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Careless bin act leaves street flooded in mess, prompting angry note

A frustrated resident spoke to Yahoo News as he cleaned up the polystyrene balls on the Sydney street.

Thousands of polystyrene balls have been dumped in front of a Sydney apartment block, angering residents.

Potts Point man Matthew Gerathy first posted about the problem on Facebook on Wednesday night calling for those responsible for the emerging environmental disaster on Billyard Street to clean it up.

On Thursday morning a hot, autumn wind had made the situation worse and Mr Gerathy began cleaning up the mess himself, calling Yahoo News Australia to vent his frustration. “It's not even my street," he said. "They’ve been dumped into the bottom of a garbage bin and the bottom has clearly split wide open. They just seem to have put them into the bin without any bag and they’ve literally spilled everywhere."

Left - polystyrene balls on the ground in front of bins. Right - a note attached to the bin.
Frustrated locals have left an angry note on a bin after it was filled with polystyrene balls. Source: Supplied

A note placed on the bin reveals other locals had attempted to clean up the mess. "Suggest you order a new bin," they wrote.

Polystyrene problem bigger than one bin

While Mr Gerathy is frustrated by the mess on Billyard Street, he describes the situation as “small bickies” when compared to the wider damage the polystyrene balls cause. “Why do these things exist in society? What purpose do they serve in 2023,” he said.

As an open water harbour swimmer, Mr Gerathy knows the damage polystyrene balls cause. Like all plastic products, once disposed of they never disappear, and just continue to break down into smaller pieces. Once in the ecosystem, the particles are eaten by fish, birds and other wildlife and eventually work their way up the food chain into humans, entering our blood and organs.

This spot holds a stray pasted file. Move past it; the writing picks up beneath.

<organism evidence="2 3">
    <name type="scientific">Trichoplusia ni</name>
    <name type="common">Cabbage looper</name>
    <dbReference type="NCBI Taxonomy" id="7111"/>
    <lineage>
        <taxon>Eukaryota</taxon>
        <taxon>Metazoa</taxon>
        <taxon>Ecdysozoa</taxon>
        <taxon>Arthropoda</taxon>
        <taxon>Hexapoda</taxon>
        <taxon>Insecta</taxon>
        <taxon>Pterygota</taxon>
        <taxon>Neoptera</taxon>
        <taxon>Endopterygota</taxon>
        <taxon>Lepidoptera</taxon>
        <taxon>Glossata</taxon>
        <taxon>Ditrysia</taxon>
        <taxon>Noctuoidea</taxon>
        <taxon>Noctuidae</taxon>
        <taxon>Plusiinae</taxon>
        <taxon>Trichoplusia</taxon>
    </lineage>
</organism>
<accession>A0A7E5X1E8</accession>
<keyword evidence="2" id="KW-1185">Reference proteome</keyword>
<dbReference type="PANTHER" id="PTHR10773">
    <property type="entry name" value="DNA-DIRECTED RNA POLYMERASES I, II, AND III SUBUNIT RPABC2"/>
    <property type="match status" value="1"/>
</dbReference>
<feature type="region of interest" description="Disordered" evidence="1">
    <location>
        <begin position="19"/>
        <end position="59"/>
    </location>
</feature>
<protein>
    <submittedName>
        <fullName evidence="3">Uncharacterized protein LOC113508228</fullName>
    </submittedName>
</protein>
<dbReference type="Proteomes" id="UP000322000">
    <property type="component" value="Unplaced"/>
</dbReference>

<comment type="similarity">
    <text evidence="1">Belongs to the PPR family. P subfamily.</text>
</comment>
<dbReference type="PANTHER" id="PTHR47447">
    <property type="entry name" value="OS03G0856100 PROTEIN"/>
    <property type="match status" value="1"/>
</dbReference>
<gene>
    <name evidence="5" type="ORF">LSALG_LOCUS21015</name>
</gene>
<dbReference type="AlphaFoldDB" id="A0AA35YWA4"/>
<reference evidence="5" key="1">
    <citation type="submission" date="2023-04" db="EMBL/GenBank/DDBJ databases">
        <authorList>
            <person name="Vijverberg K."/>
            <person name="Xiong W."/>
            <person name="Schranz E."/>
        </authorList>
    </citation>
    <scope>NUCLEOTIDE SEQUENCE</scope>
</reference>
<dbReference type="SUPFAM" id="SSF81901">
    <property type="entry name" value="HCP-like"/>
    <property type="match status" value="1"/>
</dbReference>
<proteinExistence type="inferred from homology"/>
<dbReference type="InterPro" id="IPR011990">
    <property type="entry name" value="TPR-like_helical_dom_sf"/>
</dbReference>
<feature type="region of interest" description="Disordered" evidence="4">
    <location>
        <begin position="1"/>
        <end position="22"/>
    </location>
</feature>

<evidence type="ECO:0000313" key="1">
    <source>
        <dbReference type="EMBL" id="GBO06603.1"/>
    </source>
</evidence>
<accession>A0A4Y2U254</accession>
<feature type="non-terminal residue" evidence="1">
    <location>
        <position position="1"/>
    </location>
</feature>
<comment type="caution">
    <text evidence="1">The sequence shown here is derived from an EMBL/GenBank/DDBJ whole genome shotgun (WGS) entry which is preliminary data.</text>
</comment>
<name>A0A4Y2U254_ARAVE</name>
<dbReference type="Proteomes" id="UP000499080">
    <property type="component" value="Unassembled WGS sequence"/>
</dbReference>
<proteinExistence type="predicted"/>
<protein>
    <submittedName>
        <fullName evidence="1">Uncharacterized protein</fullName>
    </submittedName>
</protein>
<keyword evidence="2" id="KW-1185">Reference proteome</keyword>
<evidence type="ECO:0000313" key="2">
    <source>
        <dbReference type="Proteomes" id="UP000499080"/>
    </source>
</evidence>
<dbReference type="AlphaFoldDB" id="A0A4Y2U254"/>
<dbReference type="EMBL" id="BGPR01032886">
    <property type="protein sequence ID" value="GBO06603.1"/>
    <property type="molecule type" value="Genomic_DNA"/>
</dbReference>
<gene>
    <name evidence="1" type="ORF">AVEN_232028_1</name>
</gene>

The bin had been taped back together after cracks appeared in the base. Source: Supplied
The bin had been taped back together after cracks appeared in the base. Source: Supplied

“Surely there’s a better solution than these things for bean bags,” he said. “We’re banning single-use plastics, so why are these things still able to be manufactured?”

Kmart and Big W continue to sell polystyrene balls

While hardware retailer Bunnings is one of a number of stores that sells foam alternatives, polystyrene balls continue to be sold at stores like Kmart or Big W for $11 for a large 100-litre bag.

Big W revealed to Yahoo News Australia on Thursday it is currently working with its supplier to look at "alternate material" for bean bag fill. Kmart has been contacted for comment.

The balls litter many beaches across Australia and are even distributed to remote regions like Lord Howe Island where they are known to kill seabirds like migratory shearwaters.

They are a known issue, with Yahoo News Australia reporting the destruction caused by a dumped bean bag at Pearl Beach. This led to a call for the product to be banned.

Dozens of volunteers, including State Labor MP Liesl Tesch, helped clean up that mess and Saul Deane, a sustainability campaigner at Total Environment Centre, explained plastics often look like food, so are frequently eaten by wildlife.

“So, plastic bags mimic jellyfish and get eaten by birds and whales, straws mimic sea grass and get eaten by turtles, and plastic bottle caps and rings get caught around the necks of birds and fish,” he said.

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